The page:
|The first thing I used to turn to in this magazine was the movie reviews. No more. Since my youngest son showed me how to burn CDs and my daughter-in-law taught me how to use my computer to get music online (to a geezer like me that’s a beautiful thing, like sucking songs through a magic electronic straw), I immediately hunt for the ”Download This” box in the Music section of each new EW. I don’t like everything, but that’s okay; many music download services offer you a little taste — that spoon, that spoon, that spoonful — so you can try before you buy.
I’ve made close to 40 CDs for friends and relatives in the 18 months or so since I discovered this splendid toy, and I don’t consider a moment of the time wasted. Why would I? In my mid-50s I was slowly drifting away from music, and I didn’t know how sad that was — how much I was missing — until I was lucky enough to find my way back via the cyberhighway. Most of the music columns I’ve done for this magazine have been informed by these new explorations, and lit by my joy at discovering that there is indeed life after Simon and Garfunkel’s Greatest Hits.
I can’t share my goofy happiness in this new thing by teaching the world to sing in harmony, can’t even give it a Coke (although I guess I could manage a smile), but here’s the CD I’d send you this spring if I had your address. The bad news is I don’t have your address — or a gazillion blank CDs, for that matter — but there is good news. This is terrific music, and all of it’s downloadable, so you can make your own CD. Here’s the playlist, complete with title (cribbed from DBC Pierre’s excellent novel Vernon God Little):
STEVE KING’S ”FATE SONGS” CD
Dance With Me by Michael McDermott. Crazy-mad, obsessive dance track. McDermott, who sounds a little like Springsteen and a little like Bono but mostly like himself, has never quite happened (yet). This track is the most recent evidence of why he still could. And should.
California Stars by Billy Bragg & Wilco. The best track on Mermaid Avenue, the album with lyrics written by Woody Guthrie. Should be next to ”sweet, lonesome, and in love” in the dictionary.
To Be Young (Is to Be Sad, Is to Be High) by Ryan Adams. Ryan Adams can do just about everything, okay? This just happens to be everything together, boiled down to three minutes and change.
City of the Damned by the Gothic Archies. Do I need to explain what’s great about a heavy metal group called the Gothic Archies?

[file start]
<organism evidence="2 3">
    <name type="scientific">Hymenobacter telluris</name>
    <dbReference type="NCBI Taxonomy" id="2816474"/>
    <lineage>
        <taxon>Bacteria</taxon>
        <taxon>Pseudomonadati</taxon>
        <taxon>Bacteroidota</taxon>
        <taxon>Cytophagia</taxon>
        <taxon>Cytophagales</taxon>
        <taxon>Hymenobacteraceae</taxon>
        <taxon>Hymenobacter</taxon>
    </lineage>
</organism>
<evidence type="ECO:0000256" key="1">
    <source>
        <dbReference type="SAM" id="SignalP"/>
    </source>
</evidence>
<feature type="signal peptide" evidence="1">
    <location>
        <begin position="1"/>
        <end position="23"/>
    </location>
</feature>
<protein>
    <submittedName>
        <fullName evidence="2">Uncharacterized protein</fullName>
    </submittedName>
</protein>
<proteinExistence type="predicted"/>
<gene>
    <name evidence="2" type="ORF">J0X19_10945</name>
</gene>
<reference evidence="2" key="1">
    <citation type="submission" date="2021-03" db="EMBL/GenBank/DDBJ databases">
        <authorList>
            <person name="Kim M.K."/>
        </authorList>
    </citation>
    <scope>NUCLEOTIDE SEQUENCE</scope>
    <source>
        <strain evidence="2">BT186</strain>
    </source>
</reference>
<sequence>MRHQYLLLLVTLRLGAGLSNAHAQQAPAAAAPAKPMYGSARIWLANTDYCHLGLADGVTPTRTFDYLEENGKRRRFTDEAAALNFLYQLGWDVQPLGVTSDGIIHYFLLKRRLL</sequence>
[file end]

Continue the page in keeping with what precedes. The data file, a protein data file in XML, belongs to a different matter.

Castanets by Alejandro Escovedo. This song rocks harder than anything since the Stones did ”Brown Sugar,” and expresses (at least according to a female friend of mine) the dream one-night stand from the male point of view: ”I like her better when she walks away.”
Our Love by Rhett Miller. Bouncy, funny, sharp, and impossible to get out of your head — perfect power pop, in other words. The best song of its ilk not found on a Fountains of Wayne record.
Tell Mama by Savoy Brown. Savoy Brown was one high-tension cocktail: a jigger of Grateful Dead and two shots of The Band. This is maybe the best evidence, five minutes of pile-driver, truck-stop rock & roll.
Diamonds and Rust by Judas Priest. You can download the Joan Baez version, but be the first on your block to get the one by the band that did ”You’ve Got Another Thing Comin’.” Pretty cool.
Blue on Black by Kenny Wayne Shepherd. A lowdown and dirty rock-country-blues hybrid. This is the kind of music you do ”The Snake” to when the lights are low and just before last call.
Manifesto No. 1 by Shooter Jennings. This one’s a joyous rock-country-gospel hybrid, although. . .”Let your hair down/Get out of that skirt/But leave them high heels on”. . .hmm, neither Hank Williams nor the Mighty Clouds of Joy were ever quite like that. All the same, I think you’ll say amen.
What I Got by Sublime. Rappy, slaphappy, obscene, and delightful. So nice you gotta play it twice.
Don’t Leave Me This Way by Thelma Houston. I loved disco with a love that was deep, unabashed, and unashamed; I love it still. Of the maybe two dozen tracks I revere (”I Love the Nightlife,” by Alicia Bridges, for instance), this is the best, its powerful beat overtopped by Houston’s amazing pipes and that heartfelt ’70s cry: Get over here, honey, and finish what you started!
We Can’t Make It Here by James McMurtry and the Heartless Bastards. Stark and wrenchingly direct, this may be the best American protest song since ”Masters of War.” Love it or hate it, you’ll never forget it. . .and this one’s actually a free download, at McMurtry’s website.
Yeah (Pretentious Mix) by LCD Soundsystem. Yep, this one comes to you directly from EW’s own ”Must List,” and all I can say is if this is where disco went when it died, then it was very good and went to heaven. It’s 11 minutes of funk.
That’s 63 minutes of total bliss that will fit easily on most blank CDs. Just remember who gets the credit when you play it for your friends, and also remember your Uncle Stevie’s motto: It all sounds better when you turn it up to 11.